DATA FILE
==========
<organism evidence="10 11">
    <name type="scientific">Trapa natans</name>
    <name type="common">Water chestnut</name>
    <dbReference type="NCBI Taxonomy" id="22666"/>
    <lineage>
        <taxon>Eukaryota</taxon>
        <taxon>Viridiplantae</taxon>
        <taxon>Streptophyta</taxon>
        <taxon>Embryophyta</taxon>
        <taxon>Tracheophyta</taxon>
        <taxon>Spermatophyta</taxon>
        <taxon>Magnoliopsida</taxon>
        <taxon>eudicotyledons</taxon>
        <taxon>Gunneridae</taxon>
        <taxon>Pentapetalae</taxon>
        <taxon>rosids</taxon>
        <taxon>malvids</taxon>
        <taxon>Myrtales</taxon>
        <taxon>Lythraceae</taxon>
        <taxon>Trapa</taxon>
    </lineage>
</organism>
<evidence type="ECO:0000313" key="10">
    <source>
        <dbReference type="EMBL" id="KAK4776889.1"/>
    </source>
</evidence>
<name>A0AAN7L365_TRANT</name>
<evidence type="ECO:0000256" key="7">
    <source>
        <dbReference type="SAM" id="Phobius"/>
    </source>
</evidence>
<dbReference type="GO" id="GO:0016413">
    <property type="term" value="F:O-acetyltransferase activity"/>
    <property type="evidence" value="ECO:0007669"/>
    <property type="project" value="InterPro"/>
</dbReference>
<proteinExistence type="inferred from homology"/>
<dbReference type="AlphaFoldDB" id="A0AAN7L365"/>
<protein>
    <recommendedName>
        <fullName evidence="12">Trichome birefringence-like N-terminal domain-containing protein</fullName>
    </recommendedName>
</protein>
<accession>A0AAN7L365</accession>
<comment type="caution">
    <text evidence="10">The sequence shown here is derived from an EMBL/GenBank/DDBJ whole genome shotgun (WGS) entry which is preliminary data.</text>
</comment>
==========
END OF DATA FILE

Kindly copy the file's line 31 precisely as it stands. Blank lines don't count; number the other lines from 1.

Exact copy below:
        <dbReference type="SAM" id="Phobius"/>